Basically, “A Bitter Pill to Swallow” boils down to a kind-of reverse-Die Hard situation, when Barnes goes down with a stabbing injury and Gordon is forced to take on the killers that are gunning for him. There are some gentle attempts to acknowledge Gordon’s “monster inside” but it’s all kind of flat. This is an episode that bends over backwards to justify all the killing and violence Gordon commits all while eventually acknowledging that maybe shoving a handgun down some dude’s throat might be in the wrong.
But then again, maybe it’s not because that dude then bites a cop on the neck. None of Gordon’s choices matter and none of the Flamingo’s matter either. There’s just death on death on death. There’s no karmic scale, no justice or judgment, just a never ending trail of corpses all leading nowhere and to nothing. There’s no insight into the characters or this world, no grand statement of even futility or a sense of overriding nihilism. Sure, death is real but it doesn’t matter in Gotham and that’s increasingly becoming too big of a problem for this show to possibly surmount.
There’s other stuff going on in this episode but frankly it’s all alternatively too dumb or too offensively dumb to even be worth mentioning. Silver St. Cloud is still trying to seduce Bruce into selling Wayne Enterprises in what is undoubtedly the most uncomfortable teen seduction scene since goddamn Cruel Intentions. At least Alfred gets a decent moment here but it’s still almost too pointless to even really care about.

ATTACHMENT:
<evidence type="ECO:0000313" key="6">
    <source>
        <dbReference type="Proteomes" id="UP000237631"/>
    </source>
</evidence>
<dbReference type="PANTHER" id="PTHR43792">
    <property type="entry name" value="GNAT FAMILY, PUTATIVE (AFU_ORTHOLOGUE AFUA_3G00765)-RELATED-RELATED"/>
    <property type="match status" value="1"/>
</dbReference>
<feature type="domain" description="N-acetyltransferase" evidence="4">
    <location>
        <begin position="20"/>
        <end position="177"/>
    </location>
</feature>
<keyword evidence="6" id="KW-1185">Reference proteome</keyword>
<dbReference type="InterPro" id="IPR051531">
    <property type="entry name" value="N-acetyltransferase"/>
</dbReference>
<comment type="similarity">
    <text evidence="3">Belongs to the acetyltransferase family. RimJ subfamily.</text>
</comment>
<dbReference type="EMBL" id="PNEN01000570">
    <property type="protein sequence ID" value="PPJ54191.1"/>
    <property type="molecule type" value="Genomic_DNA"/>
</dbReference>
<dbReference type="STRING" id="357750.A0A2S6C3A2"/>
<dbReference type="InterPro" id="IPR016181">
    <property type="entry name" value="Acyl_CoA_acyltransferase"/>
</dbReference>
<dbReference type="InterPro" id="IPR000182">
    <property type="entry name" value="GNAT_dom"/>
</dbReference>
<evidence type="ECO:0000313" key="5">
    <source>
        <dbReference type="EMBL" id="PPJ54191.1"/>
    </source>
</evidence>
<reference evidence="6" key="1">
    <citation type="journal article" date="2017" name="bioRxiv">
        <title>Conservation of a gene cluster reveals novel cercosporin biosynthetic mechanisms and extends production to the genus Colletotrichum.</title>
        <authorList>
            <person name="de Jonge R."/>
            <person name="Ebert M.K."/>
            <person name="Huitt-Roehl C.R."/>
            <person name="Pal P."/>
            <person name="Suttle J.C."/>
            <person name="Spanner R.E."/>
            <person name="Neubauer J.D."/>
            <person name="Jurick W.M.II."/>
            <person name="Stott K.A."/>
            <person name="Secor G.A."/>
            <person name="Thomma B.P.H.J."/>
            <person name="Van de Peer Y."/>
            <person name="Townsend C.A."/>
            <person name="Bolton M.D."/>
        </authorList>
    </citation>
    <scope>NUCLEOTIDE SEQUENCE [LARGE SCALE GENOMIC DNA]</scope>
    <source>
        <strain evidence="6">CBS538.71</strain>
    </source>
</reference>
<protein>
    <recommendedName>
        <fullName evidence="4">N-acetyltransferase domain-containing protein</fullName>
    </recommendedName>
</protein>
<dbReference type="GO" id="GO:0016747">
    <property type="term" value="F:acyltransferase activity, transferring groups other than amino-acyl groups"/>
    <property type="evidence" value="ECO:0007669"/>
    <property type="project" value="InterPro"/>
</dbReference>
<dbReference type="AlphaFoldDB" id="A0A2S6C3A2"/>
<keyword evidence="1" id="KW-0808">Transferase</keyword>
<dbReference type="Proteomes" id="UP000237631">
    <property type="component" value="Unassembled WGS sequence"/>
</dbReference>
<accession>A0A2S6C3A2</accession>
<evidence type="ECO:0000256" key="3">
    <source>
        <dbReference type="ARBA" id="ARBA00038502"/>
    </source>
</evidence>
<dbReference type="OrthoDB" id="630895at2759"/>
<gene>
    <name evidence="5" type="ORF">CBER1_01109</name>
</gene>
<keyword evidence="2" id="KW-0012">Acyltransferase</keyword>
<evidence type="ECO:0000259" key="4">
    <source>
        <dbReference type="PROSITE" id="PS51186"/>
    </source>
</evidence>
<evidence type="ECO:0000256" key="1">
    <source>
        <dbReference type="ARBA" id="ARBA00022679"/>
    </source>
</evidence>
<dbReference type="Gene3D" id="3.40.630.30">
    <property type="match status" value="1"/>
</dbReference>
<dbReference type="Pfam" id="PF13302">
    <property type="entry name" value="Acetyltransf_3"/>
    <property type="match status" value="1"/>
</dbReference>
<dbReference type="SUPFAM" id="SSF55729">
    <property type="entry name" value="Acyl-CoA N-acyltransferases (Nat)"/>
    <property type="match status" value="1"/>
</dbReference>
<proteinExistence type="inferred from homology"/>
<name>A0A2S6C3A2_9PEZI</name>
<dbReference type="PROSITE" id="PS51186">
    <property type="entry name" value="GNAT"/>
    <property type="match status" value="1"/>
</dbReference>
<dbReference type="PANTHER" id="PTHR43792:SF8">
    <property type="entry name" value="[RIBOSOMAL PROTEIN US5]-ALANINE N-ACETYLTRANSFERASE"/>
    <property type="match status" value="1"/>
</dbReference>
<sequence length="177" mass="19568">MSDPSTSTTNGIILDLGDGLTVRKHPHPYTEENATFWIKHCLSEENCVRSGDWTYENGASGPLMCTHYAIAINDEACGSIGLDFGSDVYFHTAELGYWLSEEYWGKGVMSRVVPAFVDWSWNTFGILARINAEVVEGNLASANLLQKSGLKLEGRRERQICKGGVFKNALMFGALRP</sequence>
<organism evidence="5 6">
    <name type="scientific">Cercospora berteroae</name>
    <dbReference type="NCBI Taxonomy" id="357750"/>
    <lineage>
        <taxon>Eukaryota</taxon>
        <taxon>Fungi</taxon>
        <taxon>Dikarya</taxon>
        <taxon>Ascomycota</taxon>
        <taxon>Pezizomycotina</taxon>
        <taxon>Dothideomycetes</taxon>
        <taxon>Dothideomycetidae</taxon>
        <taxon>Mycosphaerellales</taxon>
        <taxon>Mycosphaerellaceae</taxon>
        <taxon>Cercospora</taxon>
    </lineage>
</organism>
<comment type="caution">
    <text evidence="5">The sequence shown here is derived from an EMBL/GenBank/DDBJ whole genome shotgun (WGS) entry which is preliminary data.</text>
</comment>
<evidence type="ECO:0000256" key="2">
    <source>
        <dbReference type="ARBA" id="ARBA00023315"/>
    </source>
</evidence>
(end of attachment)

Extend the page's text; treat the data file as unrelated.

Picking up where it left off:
Worse still is the Penguin and Nygma subplot. After finding Cobblepot in the woods last issue, Nygma’s brought the crime lord back to his house and is nursing him in a scene with all the discomfort and weird sexual frustrations of Misery. Nygma wants Penguin to help train him to be a killer but the death of his mother and his dealings with Galavan have only hardened Penguin’s resolve to escape the city. Instead, Ed convinces him to stay and embrace a nihilistic approach to life. It’s the only stab this episode takes at even being momentarily profound, so take a drink, I guess.
This week’s check in of “What Dumb Bullshit is Happening in the Galavan Subplot” reveals that neither Theo or the writers of Gotham know that most internal prison calls are recorded and are admissible as evidence. It’s an impressive display of not giving a shit about how the world works even by the low standards this show so regularly sets for itself.
I feel like Gotham is actively trying to be the worst version of itself. I feel like, most of the time, this is a show that desperately wants to be hated, wants to be abused, beaten and spat on, leaving the audience as an uncomfortable and thoroughly unwilling participant in it’s idiotic games. It’s so willing to give up any sense of place or realism or character for a few trite, increasingly meaningless shocks, so willing to dumb down its characters for a shallow and fleeting bit of pathos. This isn’t good TV, it’s a bad case of Stockholm Syndrome and I’m increasingly ready to talk to the deprogrammers.